Japan’s Softbank this morning confirmed plans to acquire US operator Sprint, taking a 70 percent share in the carrier for US$20.1 billion. Of note, Softbank CEO Masayoshi Son has also refused to rule out the possibility of forging deeper ties in the US market via a purchase of MetroPCS.

The Sprint deal – expected to close in mid-2013 – values Sprint stock at US$7.30 a share, with current shareholders able to receive either cash or one share in the new company. The deal includes US$12.1 billion to be paid to Sprint shareholders and an US$8 billion in new capital for the carrier. Both companies’ boards have approved the deal between the number three operators in Japan and the US.

“Softbank is becoming a top player in the market… we will be the global number three in mobile revenue [after China Mobile and Verizon Wireless],” Softbank CEO Son said in the press conference. Son described the deal as a “compelling market opportunity” for both players, talking up the “commonalities between the US and Japan.”

“There is complementary smartphone and LTE strategies… The smartphone is becoming the core of mobile communication,” Son said, noting that the US is a leader in the field. The US market is a duopoly, though, Son noted, suggesting that Softbank’s influence will enable Sprint to better compete with much larger rivals AT&T and Verizon Wireless.

Son spent a significant part of the press conference addressing concern that the deal will put major strain on its finances. Softbank has net debt of about US$10 billion, while Sprint has debt of US$15 billion. Indeed, a client note from Societe Generale said that adding the US$2 billion net debt of smaller rival eAccess (which Softbank this month agreed to to buy), would raise the new company’s “post-deal gearing levels to unacceptable heights.”

“We are confident this investment will pay off. Sprint is making progress in recovery already. We will put capital and strategy into Sprint,” Son stressed. “We are taking risk here… but Softbank has a proven turnaround and debt repayment track record.”

Son said the format Softbank chose ensures that the company will get exactly a 70 percent stake, as opposed to the uncertainty of a more traditional tender offer. And by not doing a full takeover, Sprint will remain a US public company which will improve its access to capital, Son noted. “I think the deal we announced is more transparent,” Son said.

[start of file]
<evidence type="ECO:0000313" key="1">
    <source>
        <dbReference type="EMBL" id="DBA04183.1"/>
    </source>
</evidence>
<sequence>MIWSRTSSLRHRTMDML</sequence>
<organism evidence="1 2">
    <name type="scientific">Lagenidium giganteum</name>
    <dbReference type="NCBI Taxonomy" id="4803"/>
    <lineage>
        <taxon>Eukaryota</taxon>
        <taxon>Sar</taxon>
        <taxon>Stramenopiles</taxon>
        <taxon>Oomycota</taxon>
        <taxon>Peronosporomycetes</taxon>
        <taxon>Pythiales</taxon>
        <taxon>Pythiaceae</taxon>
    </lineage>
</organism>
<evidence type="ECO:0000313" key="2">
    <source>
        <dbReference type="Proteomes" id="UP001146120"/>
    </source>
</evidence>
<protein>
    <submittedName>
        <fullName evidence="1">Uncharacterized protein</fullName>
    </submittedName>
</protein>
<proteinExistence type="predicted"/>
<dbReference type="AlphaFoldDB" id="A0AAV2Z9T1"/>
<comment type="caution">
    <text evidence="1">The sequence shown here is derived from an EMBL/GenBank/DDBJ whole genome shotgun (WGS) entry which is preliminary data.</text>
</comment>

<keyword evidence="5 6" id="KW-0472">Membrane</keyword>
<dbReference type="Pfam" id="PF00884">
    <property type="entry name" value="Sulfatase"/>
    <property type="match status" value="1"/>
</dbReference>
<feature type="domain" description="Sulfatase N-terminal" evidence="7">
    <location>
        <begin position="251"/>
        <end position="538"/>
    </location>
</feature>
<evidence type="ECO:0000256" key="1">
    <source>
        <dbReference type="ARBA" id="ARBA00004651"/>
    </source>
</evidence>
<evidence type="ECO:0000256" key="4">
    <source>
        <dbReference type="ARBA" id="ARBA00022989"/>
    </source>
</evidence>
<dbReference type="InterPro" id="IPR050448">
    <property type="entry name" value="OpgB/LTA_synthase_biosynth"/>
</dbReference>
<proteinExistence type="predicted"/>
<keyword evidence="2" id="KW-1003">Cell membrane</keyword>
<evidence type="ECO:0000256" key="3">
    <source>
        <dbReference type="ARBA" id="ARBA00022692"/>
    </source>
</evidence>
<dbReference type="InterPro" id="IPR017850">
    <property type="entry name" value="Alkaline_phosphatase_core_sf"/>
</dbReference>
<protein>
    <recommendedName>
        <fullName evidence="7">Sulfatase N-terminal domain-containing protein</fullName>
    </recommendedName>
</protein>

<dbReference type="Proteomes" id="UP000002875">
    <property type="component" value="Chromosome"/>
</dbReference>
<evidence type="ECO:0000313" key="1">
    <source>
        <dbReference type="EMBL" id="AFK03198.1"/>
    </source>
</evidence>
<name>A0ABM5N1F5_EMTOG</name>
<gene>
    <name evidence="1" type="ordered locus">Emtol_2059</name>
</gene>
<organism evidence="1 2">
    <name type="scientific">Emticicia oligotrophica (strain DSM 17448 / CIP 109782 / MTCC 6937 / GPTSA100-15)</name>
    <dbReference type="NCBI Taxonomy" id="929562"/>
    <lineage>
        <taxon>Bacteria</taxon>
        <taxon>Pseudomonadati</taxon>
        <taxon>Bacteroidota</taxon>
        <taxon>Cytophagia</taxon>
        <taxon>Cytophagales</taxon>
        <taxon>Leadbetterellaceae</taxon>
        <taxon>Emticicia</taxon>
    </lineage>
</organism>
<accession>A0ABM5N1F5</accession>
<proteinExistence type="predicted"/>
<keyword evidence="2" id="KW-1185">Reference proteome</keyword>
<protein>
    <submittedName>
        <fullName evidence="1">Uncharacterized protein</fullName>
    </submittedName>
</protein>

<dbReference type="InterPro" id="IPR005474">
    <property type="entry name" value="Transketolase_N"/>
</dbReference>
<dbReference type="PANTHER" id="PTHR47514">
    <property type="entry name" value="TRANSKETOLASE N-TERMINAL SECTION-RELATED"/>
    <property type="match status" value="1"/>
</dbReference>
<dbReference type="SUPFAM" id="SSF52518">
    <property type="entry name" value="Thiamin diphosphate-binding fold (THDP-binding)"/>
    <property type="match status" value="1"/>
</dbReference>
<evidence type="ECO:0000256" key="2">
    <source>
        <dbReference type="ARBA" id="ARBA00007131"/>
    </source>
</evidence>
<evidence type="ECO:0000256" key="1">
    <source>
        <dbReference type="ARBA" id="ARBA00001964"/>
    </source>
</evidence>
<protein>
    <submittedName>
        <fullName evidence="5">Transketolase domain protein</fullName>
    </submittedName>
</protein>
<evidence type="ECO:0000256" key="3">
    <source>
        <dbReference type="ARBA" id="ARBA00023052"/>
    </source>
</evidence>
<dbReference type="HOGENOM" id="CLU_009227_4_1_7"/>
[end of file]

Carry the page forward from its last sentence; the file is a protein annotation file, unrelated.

Sprint’s current CEO Dan Hesse will be the CEO of ‘New Sprint’ – the name for the new venture – and Sprint’s headquarters will continue to be in Overland Park, Kansas.

Hesse said the deal will boost its ‘Network Vision’ project as it seeks to “learn” from Softbank’s own successful LTE deployment in Japan. “It could not be a better time for us to have an infusion of capital at this phase of our network deployment,” he commented, adding that the acquisition will not have any effect on its relationship with Clearwire.

Speculation surrounding the deal emerged last week. Reports Friday suggested Softbank’s ambitions in the US may not stop with just an acquisition of Sprint, following rumours that the Japanese company might use Sprint as a vehicle to buy smaller US mobile provider MetroPCS, which this month agreed to merge with Deutsche Telekom’s T-Mobile USA. During today’s press conference Son didn’t rule out this scenario, stating only: “I would like this partnership to be a success first… I cannot rule out any possibilities.”

Sprint’s Hesse reiterated previous belief that he sees more consolidation ahead in the US market and said the deal gives Sprint an opportunity to take part in that. Hesse said that deals that don’t involve AT&T and Verizon are “good for the industry and good for consumers.”